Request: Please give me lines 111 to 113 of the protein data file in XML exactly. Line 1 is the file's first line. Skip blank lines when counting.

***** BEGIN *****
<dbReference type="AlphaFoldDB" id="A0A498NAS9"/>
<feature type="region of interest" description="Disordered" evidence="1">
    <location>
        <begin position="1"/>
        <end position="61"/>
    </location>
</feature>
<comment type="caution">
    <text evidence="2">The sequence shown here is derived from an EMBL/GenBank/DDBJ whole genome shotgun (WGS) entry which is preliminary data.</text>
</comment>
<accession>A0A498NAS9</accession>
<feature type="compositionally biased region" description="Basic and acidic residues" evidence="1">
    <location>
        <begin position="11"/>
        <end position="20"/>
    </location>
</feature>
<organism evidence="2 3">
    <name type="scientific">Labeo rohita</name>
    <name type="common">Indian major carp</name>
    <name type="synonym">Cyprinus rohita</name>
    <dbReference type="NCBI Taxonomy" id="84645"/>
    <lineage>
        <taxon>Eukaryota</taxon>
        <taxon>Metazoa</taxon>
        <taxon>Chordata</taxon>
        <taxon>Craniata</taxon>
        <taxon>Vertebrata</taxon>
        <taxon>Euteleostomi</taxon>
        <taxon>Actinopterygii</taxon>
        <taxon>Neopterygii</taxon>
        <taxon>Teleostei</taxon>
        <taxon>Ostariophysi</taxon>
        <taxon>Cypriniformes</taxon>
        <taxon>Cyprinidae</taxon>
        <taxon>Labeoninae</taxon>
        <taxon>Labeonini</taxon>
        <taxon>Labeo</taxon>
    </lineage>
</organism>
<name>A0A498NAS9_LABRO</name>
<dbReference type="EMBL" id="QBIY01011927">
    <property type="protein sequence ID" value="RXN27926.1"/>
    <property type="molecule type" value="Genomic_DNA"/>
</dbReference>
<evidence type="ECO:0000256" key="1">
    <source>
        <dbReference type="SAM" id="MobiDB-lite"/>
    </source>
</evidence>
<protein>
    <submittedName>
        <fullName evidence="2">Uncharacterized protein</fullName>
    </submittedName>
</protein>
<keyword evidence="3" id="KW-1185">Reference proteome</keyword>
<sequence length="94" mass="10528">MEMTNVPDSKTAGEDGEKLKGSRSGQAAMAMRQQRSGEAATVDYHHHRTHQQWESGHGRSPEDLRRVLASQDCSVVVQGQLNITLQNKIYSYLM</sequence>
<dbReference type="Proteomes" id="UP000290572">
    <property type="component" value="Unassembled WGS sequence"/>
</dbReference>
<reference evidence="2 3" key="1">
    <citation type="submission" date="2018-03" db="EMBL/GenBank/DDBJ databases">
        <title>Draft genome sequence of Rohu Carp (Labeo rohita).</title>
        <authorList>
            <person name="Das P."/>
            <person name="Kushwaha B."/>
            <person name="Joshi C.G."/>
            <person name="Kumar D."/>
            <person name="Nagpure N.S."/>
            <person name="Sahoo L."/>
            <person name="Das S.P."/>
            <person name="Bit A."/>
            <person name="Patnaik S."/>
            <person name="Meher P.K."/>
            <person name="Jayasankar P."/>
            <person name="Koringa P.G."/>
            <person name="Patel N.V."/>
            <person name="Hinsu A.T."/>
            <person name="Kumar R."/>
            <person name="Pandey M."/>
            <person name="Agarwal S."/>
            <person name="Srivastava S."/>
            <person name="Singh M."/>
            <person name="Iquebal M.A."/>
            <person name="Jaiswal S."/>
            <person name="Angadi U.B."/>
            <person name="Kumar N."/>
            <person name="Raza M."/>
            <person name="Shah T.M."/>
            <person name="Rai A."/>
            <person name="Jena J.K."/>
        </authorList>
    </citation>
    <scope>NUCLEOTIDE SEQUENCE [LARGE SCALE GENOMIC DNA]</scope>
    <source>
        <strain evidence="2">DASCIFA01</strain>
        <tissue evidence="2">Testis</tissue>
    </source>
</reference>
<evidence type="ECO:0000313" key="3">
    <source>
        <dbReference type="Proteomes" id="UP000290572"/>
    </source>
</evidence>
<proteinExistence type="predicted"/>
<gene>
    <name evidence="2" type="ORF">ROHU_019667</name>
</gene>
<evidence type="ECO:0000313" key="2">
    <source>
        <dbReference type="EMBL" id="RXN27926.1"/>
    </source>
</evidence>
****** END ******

        <dbReference type="EMBL" id="RXN27926.1"/>
    </source>
</evidence>